Utilisation of prosodic and semantic cues of nonunderstanding during readback/hearback verbal transactions in technical environments
thesisposted on 28.03.2022, 09:31 by Jaime Auton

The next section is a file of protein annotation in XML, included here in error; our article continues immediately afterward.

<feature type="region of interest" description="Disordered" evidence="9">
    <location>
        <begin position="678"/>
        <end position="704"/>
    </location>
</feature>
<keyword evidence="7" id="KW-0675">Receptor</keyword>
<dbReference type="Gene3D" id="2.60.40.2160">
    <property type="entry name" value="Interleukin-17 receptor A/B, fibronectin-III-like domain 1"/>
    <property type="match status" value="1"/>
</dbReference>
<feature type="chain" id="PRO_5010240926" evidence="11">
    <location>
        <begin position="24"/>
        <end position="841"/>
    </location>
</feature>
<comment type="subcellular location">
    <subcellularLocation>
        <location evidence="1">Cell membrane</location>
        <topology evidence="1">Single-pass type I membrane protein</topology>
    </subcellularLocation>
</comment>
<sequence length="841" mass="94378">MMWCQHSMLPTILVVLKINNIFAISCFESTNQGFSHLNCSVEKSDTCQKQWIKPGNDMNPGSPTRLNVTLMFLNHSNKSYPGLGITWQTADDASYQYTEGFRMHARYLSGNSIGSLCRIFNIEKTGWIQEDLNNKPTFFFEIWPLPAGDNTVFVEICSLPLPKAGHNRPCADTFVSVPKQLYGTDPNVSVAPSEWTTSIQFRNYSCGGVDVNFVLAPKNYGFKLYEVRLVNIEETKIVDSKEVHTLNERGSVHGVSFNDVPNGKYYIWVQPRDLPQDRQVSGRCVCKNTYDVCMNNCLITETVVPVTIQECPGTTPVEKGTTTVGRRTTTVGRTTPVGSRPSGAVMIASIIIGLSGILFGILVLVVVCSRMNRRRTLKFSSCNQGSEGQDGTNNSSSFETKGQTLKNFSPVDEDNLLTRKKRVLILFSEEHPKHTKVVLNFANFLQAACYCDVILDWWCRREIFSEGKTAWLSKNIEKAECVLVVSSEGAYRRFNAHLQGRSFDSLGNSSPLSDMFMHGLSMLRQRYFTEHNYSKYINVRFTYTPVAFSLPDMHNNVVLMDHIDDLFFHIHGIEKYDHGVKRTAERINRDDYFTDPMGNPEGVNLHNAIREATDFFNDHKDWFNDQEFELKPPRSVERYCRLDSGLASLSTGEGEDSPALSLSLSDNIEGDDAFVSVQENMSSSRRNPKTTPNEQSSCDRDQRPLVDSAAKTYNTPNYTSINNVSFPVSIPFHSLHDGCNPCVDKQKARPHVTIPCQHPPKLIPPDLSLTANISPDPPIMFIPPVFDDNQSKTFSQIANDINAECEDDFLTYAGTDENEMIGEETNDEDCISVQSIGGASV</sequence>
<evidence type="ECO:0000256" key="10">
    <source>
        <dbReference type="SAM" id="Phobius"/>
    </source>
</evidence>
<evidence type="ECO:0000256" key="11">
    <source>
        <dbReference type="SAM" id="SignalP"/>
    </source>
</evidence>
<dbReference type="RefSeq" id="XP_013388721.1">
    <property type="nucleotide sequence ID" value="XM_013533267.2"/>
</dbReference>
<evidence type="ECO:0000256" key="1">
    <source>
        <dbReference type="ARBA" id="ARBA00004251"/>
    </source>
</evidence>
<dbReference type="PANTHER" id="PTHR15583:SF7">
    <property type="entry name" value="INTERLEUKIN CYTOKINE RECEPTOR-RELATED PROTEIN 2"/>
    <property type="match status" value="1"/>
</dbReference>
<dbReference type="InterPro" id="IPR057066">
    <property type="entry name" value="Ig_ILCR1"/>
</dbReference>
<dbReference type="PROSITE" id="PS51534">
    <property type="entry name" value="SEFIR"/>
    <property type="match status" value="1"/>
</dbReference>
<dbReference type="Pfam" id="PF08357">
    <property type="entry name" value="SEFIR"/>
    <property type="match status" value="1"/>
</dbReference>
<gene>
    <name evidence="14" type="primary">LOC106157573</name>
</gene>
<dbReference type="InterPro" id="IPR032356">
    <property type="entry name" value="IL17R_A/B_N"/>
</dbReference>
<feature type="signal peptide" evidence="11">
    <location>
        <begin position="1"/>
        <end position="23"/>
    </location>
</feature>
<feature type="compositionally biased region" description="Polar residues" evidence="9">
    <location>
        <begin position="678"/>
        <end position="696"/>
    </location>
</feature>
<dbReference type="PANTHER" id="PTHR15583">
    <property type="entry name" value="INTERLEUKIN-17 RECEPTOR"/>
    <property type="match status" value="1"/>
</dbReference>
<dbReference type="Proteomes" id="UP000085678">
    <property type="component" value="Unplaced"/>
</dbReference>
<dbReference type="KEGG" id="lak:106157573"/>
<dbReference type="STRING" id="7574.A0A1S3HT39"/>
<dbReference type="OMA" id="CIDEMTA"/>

The readback/hearback protocol is a communicative procedure used within many technical environments to minimise the risk of communication errors over the radio or telephone. This protocol requires the receiver of a verbal instruction to repeat or 'read back' the instruction to the sender to ensure that it has been heard correctly. It does not, however, ensure that it has been understood correctly. An instance where a receiver has failed to understand an instruction is referred to as a nonunderstanding. In high-risk, high-consequence environments, nonunderstandings pose the greatest risk when they are concealed by a receiver, as the sender is consequently unaware that an error has taken place. The primary aim of this program of research was to identify the prosodic and semantic cues that are used by senders to recognise nonunderstandings during readback/hearback exchanges. An allied aim of the thesis was based on the reasonably consistent observation that experienced operators within technical environments have a greater capacity to extract and utilise visual cues in their environment to understand a situation, compared to their less experienced counterparts. This observation, however, has been limited to the investigation of the use of visual cues to the exclusion of those from other modalities. The current thesis, therefore, examined whether operators who demonstrated a relatively greater capacity for the utilisation of visual cues also demonstrated the same capability in the utilisation of auditory (prosodic and semantic) cues during assessments of nonunderstanding. Within the context of electricity transmission control, Paper 1 examined whether the prosodic cues that listeners use to interpret uncertainty (namely intonation, inter-turn delay and filler), are also used to judge instances of nonunderstanding. Intonation and filler were identified as prosodic cues that are used to discern levels of nonunderstanding on the part of the receiver ('speaker'). Within the same domain, Paper 2 found no evidence for a relationship between auditory and visual cue utilisation. Paper 3 sought to establish whether the use of prosodic cues to detect instances of nonunderstanding reflected a universal capability or whether it reflected expertise in the use of industry-specific phraseology. Using electrical rail control operators and naïve psychology students as participants, the results revealed that the use of prosodic cues during assessments of nonunderstanding reflected a universal capability, independent of industry-related expertise. The final study described in Paper 4, sought to establish whether there were differences in the use of prosodic cues depending upon the use of standard and non-standard phraseology amongst receivers. The results indicated that a filler acted as a prosodic cue during perceptions of nonunderstanding in the case of standard phraseology (i.e., a full readback response), and that filler and intonation acted as prosodic cues during non-standard responses (i.e., partial readback responses). It was also evident that the use of standardised phraseology provided operators with an important indicator as to the level of understanding of the receiver. Finally, greater levels of visual cue utilisation were associated with a relatively greater attention to filler and the use of standardised phraseology as indicators of nonunderstanding. The outcomes of the thesis have implications for the training and assessment of operators in environments that depend upon the accuracy of readback/hearback exchanges in reducing the potential for communication error.